Literacies Circle: No Words…or More Words?

Our collective hearts in Michigan were broken last week as we send our thoughts, prayers, and urgent calls for policy and action to the families and communities of Oxford. As we wrangle our way through pandemic surges, we are continuing to wrap our heads around senseless acts of violence that could occur in any school in our nation.

There have been much hurt, shouting, demands, and fear, not only about gun control but also vaccines, masking, race, curriculum, and books. It certainly seems that people have lost their minds. However, compassionate conversation, even if it’s filled with uncomfortable worries, anger, and tears, is crucial toward balancing our freedom and democracy. And toward building relationships and our collective humanity.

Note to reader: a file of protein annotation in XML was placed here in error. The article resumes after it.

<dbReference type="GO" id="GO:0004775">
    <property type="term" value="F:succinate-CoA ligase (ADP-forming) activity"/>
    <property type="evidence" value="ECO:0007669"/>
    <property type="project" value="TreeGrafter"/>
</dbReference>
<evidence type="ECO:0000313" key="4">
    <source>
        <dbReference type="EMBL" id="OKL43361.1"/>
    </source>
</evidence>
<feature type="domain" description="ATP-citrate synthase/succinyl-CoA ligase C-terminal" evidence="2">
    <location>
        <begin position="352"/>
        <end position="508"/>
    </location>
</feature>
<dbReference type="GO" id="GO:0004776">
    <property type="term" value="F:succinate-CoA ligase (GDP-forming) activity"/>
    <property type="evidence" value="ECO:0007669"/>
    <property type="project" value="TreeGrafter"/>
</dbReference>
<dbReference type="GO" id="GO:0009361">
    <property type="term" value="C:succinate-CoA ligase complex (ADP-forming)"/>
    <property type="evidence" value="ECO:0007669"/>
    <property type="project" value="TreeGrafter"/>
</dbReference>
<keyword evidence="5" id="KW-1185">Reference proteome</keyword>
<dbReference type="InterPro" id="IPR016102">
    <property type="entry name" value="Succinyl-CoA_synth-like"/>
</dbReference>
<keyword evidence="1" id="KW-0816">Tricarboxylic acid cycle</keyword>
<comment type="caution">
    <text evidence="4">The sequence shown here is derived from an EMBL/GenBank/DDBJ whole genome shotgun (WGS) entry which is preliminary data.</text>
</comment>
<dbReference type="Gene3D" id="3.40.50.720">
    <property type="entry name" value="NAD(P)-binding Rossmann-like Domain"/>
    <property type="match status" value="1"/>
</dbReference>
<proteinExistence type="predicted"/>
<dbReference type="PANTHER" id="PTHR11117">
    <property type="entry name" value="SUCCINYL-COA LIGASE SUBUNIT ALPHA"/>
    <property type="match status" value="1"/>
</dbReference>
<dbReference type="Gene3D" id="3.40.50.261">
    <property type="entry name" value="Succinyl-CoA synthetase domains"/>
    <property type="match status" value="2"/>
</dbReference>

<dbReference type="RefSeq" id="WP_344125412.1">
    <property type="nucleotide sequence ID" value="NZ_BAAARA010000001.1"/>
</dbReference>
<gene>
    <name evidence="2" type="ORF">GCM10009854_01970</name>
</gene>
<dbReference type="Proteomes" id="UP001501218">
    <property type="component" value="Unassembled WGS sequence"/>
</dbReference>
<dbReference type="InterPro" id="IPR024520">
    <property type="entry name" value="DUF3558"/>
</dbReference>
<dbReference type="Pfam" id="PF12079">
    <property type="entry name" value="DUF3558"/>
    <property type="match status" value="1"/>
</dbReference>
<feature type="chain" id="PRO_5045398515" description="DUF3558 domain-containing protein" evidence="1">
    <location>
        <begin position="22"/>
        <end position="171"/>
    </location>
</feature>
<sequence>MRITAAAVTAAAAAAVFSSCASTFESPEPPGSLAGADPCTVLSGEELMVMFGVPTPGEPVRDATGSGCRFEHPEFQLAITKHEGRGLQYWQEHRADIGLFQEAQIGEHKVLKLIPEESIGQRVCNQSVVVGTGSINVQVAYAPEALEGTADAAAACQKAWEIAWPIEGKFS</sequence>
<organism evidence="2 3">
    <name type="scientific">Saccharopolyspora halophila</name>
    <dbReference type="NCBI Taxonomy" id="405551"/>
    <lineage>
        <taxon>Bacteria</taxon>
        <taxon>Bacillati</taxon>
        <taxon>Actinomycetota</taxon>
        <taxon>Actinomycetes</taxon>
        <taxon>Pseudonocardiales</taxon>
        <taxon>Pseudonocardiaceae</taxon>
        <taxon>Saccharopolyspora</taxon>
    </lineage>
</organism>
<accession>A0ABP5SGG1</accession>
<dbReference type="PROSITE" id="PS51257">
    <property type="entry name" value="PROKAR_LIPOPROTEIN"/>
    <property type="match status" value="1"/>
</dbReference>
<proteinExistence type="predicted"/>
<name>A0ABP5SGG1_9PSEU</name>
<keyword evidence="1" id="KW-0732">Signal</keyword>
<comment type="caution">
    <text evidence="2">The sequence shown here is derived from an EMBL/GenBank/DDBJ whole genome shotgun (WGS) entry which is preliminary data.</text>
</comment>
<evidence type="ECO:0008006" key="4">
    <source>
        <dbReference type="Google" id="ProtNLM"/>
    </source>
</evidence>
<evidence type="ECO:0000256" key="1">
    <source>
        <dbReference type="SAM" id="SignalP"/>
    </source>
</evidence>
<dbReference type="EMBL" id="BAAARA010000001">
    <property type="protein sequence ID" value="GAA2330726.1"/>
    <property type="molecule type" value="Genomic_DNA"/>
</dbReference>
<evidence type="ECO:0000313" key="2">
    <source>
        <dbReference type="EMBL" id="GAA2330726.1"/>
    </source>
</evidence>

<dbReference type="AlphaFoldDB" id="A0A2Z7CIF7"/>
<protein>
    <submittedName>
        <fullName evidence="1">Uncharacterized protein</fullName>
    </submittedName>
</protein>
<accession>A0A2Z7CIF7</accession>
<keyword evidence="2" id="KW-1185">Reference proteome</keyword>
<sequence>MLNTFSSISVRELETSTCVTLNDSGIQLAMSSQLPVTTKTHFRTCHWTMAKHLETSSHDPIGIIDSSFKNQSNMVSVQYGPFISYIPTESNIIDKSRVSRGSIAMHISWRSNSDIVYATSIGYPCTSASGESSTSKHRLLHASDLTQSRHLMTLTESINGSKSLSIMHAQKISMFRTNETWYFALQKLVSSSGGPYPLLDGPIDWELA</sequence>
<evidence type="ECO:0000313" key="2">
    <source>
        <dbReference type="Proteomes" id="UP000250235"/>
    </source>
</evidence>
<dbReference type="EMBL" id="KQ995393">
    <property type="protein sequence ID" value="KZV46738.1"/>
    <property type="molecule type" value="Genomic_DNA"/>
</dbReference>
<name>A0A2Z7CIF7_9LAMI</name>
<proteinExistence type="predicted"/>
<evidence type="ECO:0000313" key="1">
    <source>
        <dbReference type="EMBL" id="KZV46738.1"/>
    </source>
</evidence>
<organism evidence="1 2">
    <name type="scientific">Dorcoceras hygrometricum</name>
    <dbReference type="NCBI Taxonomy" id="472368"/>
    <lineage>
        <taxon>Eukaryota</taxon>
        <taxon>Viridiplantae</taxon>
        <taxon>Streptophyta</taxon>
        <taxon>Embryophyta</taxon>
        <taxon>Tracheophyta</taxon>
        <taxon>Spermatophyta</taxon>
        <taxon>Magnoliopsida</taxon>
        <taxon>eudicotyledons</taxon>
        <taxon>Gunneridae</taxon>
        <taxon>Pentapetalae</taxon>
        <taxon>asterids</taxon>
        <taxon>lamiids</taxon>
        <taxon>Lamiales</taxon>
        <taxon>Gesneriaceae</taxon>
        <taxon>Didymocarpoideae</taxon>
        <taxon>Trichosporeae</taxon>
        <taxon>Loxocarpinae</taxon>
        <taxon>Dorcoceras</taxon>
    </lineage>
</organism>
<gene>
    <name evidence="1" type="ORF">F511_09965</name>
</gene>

But once a weapon of sorts—a gun, vehicle, or items that are used to harm or kill—is placed in the lap of a conversation, the power dynamic certainly changes…

and often with tragic results.

Compassionate conversation? What does that look like?

Here are resources to start:

Nonviolent Communication: A Language of Life

International Institute for Restorative Practices

Be the Sun, Not the Salt

What if Instead of Calling People Out, We Called Them In? (New York Times)

Why is it so hard to Change People’s Minds?

Participate in your neighborhood, town, or city initiatives on civility with an open mind and gentle heart. Instead of carrying a savior mindset or weaponizing the programs, read up and listen.

Go beyond media algorithms, memes, and headlines. Take time to read and reflect on things more than just 280 characters.

Listen all around you.

Really listen.

Ensure yourself self-care…rest and grace.

And while you hug your children and loved ones tightly,

hug your neighbors, near and far, with kindness and gentleness that we all need…even if they are worried, angry, or hurt.

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